Game Reviews

Sprinkle Islands

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| Sprinkle Islands
Sprinkle Islands
| Sprinkle Islands

Whoever designed the villages in the islands and archipelagos that you visit in Sprinkle Islands clearly has no understanding of fire prevention or safety.

These wooden shacks are hidden from the blasts of your water cannon by curves, boulders, lifts, and all manner of other obstacles.

The residents aren't too smart either, standing idly by on landmasses surrounded by water while you struggle to reach their burning huts before they're incinerated.

Still, moronic inhabitants aside, there's a lot to like about this fire-quenching sequel.

Everything burns

The game casts you as a podgy blue firefighter with a terribly designed fire engine. This vehicle drives around on its own, pausing when it's close to a fire so that you can shoot your water cannon at it.

You just choose the height of your cannon and then let loose by tapping a button - thankfully, the fiddly hose- angling of the original Sprinkle is gone.

You've only got a set amount of water in each level, and if you run out before you've soaked all of the flames then it's game over and you have to go back to the start of the level. This means you need to learn to control your gushing and not waste water.

As well as using the water to put out fires you use it to solve simple puzzles, pushing boulders and boxes around so your flow can get to the flames. Few of the puzzles require much brain power, but sometimes the game asks a little more accuracy of you than it can actually deliver.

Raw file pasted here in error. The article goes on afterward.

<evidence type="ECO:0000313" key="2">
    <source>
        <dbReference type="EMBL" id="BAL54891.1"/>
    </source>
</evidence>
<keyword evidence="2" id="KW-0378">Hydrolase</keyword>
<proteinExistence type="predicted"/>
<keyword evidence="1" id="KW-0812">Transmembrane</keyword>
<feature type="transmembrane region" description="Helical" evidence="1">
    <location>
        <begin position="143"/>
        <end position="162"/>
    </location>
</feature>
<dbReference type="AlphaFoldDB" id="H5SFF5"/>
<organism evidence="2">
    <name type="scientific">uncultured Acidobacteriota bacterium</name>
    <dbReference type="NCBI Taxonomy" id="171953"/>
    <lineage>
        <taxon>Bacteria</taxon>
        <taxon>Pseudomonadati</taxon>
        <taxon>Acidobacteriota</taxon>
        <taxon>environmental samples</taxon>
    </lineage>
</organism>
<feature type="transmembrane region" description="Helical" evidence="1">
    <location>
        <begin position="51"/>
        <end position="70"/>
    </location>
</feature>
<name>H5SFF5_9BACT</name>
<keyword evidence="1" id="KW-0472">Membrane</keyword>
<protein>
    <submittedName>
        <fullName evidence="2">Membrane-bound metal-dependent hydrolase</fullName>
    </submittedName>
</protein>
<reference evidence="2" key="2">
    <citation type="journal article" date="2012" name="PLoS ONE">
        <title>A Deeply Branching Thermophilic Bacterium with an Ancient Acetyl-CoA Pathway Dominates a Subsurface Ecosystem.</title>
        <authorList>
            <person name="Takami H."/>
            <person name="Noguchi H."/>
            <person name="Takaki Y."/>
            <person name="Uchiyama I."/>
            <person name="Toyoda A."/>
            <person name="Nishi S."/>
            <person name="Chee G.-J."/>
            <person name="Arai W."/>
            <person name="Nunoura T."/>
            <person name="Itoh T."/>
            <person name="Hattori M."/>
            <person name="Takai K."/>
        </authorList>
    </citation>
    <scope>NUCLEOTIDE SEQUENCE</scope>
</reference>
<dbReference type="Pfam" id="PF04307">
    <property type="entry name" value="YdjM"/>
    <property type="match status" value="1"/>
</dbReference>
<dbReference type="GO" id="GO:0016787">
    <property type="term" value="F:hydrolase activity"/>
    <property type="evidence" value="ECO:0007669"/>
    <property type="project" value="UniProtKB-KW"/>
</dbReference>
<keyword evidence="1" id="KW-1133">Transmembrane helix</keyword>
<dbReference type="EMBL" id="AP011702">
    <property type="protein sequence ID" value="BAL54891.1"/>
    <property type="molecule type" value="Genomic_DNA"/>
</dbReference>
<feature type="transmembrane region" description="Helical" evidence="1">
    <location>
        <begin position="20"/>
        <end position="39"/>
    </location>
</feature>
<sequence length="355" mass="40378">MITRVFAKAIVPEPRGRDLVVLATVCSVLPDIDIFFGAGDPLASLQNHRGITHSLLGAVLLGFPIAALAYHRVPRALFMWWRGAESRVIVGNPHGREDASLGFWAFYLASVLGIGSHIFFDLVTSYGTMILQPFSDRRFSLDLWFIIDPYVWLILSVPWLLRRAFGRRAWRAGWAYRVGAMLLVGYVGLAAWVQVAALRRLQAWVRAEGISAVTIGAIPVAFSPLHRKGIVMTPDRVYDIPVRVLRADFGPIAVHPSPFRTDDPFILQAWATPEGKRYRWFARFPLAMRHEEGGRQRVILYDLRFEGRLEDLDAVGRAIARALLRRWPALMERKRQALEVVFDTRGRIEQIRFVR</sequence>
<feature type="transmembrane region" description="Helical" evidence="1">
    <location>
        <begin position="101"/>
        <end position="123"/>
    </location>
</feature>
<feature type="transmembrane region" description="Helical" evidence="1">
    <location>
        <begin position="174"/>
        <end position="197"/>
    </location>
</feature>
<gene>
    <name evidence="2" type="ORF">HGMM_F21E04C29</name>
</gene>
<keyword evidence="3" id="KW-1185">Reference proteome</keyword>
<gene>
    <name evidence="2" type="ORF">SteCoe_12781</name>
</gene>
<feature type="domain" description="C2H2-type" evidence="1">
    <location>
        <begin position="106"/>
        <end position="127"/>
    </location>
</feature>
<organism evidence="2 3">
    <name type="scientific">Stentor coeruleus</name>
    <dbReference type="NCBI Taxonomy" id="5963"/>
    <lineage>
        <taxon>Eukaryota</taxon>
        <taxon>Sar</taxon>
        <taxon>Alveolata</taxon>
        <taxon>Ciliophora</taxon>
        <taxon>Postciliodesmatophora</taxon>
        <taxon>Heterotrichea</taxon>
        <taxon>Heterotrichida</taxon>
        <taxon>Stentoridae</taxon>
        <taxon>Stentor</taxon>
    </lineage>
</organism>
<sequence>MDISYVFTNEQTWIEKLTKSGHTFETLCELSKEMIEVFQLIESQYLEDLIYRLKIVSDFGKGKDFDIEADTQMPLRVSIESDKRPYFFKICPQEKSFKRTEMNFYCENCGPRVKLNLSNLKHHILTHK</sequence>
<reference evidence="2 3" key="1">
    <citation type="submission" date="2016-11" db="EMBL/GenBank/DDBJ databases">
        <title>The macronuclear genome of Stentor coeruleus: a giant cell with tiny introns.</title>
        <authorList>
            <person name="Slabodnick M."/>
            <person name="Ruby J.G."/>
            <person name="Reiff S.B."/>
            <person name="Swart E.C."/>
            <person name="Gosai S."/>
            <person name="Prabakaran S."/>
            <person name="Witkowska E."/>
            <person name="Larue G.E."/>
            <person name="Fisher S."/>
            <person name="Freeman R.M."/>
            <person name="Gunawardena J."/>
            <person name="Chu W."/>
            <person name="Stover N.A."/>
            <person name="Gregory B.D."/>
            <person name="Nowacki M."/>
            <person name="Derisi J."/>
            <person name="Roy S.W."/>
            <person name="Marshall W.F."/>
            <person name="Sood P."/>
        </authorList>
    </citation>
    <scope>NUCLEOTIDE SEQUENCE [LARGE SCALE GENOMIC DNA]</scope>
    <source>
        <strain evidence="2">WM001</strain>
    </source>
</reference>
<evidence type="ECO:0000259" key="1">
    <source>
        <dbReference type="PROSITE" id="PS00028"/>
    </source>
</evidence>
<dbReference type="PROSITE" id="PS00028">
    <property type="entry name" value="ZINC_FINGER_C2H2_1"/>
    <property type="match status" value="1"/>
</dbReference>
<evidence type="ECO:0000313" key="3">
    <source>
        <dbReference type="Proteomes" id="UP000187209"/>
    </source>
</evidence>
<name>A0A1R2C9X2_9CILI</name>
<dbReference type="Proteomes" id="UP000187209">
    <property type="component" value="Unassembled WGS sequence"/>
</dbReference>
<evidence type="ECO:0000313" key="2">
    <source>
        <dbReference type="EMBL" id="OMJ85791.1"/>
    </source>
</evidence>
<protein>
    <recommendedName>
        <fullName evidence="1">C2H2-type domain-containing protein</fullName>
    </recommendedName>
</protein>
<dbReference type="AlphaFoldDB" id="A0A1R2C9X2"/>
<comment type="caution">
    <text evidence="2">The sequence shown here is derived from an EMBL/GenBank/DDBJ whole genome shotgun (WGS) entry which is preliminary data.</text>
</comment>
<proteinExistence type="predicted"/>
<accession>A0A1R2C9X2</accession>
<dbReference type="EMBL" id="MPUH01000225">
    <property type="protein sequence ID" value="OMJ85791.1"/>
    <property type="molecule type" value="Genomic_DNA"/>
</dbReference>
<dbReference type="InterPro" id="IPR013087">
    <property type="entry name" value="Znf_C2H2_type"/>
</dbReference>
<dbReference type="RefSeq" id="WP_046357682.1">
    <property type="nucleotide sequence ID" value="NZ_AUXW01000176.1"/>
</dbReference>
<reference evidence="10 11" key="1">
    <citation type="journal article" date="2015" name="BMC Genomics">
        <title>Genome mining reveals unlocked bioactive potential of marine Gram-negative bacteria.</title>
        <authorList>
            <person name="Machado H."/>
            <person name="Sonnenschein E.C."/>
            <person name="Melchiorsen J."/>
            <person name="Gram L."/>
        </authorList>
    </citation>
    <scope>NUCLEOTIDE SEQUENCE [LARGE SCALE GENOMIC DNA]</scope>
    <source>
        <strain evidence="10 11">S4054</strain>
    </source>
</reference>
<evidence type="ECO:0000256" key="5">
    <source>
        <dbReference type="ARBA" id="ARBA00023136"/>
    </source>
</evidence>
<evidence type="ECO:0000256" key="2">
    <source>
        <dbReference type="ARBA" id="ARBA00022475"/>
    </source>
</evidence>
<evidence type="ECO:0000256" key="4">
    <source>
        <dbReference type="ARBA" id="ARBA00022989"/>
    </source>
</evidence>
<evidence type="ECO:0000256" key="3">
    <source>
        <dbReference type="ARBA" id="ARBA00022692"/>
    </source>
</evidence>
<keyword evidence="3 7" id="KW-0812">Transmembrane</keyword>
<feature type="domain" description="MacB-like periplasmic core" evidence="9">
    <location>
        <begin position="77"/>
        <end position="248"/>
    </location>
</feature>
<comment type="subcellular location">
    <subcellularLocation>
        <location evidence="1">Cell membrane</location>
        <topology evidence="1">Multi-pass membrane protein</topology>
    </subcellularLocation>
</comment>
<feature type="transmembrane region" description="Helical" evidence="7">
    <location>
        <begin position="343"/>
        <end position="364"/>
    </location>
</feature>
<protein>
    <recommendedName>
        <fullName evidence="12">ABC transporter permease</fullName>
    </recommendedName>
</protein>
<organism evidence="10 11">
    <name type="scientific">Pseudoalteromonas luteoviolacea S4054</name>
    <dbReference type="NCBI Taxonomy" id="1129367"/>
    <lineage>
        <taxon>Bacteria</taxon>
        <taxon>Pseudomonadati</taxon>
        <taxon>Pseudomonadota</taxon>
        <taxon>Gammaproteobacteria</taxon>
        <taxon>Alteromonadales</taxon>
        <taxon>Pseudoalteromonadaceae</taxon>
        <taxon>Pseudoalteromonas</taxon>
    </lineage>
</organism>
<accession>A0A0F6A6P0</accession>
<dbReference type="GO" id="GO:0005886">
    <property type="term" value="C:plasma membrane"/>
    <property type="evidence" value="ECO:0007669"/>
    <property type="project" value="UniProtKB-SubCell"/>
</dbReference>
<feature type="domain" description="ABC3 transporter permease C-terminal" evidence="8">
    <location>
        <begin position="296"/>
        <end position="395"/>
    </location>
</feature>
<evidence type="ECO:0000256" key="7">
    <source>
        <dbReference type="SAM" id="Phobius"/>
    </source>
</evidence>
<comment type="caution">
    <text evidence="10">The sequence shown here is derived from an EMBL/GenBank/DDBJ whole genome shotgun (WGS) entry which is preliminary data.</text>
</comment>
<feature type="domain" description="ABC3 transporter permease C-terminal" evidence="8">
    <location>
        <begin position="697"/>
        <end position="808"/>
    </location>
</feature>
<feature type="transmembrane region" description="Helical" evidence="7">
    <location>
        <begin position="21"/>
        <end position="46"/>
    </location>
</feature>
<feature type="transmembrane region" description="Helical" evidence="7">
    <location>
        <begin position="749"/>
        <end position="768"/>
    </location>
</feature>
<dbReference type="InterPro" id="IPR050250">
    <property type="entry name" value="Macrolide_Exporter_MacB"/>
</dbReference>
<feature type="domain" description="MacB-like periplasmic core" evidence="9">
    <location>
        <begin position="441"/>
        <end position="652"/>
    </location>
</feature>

There are also some boss fights that involve putting out flaming creatures before you run out of water. Some of these are pretty tough, and require a number of tries before you figure out the perfect way to douse the flames.

Flame war

The main problem with Sprinkle Islands is its insistence on a single way of doing things. It's rare that puzzles or fires are open to experimentation, and straying from the one true path usually results in your water running out and the game pushing you back to the start of the level.

If you don't mind the stringent linearity then there's a lot to like in Mediocre's sequel. It's not perfect - it sometimes feels a little underdone, and there are some difficulty spikes that will test your resolve.

But the Sprinkle series still feels different on an App Store populated by clones, and that should ignite your interest, even if the flame sometimes flickers.

Sprinkle Islands

Simple and linear, Sprinkle Islands never allows room to think, but it's reasonably entertaining all the same